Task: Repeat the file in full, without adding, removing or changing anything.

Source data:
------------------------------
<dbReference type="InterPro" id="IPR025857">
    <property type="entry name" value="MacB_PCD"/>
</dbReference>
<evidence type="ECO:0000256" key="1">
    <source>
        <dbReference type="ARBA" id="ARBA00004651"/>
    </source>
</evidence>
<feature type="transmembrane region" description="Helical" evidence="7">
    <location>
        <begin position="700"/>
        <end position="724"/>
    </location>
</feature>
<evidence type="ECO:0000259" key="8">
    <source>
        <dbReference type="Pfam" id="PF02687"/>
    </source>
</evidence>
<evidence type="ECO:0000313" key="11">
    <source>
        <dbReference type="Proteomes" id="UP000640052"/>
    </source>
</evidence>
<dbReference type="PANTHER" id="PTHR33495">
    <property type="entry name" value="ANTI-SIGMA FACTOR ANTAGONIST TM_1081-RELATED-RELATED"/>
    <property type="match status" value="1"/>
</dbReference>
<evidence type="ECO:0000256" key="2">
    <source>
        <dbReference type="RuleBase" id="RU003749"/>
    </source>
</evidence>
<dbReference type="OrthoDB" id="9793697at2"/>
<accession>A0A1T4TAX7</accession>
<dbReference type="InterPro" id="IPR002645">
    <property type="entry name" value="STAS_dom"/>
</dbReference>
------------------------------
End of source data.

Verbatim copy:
<dbReference type="InterPro" id="IPR025857">
    <property type="entry name" value="MacB_PCD"/>
</dbReference>
<evidence type="ECO:0000256" key="1">
    <source>
        <dbReference type="ARBA" id="ARBA00004651"/>
    </source>
</evidence>
<feature type="transmembrane region" description="Helical" evidence="7">
    <location>
        <begin position="700"/>
        <end position="724"/>
    </location>
</feature>
<evidence type="ECO:0000259" key="8">
    <source>
        <dbReference type="Pfam" id="PF02687"/>
    </source>
</evidence>
<evidence type="ECO:0000313" key="11">
    <source>
        <dbReference type="Proteomes" id="UP000640052"/>
    </source>
</evidence>
<dbReference type="PANTHER" id="PTHR33495">
    <property type="entry name" value="ANTI-SIGMA FACTOR ANTAGONIST TM_1081-RELATED-RELATED"/>
    <property type="match status" value="1"/>
</dbReference>
<evidence type="ECO:0000256" key="2">
    <source>
        <dbReference type="RuleBase" id="RU003749"/>
    </source>
</evidence>
<dbReference type="OrthoDB" id="9793697at2"/>
<accession>A0A1T4TAX7</accession>
<dbReference type="InterPro" id="IPR002645">
    <property type="entry name" value="STAS_dom"/>
</dbReference>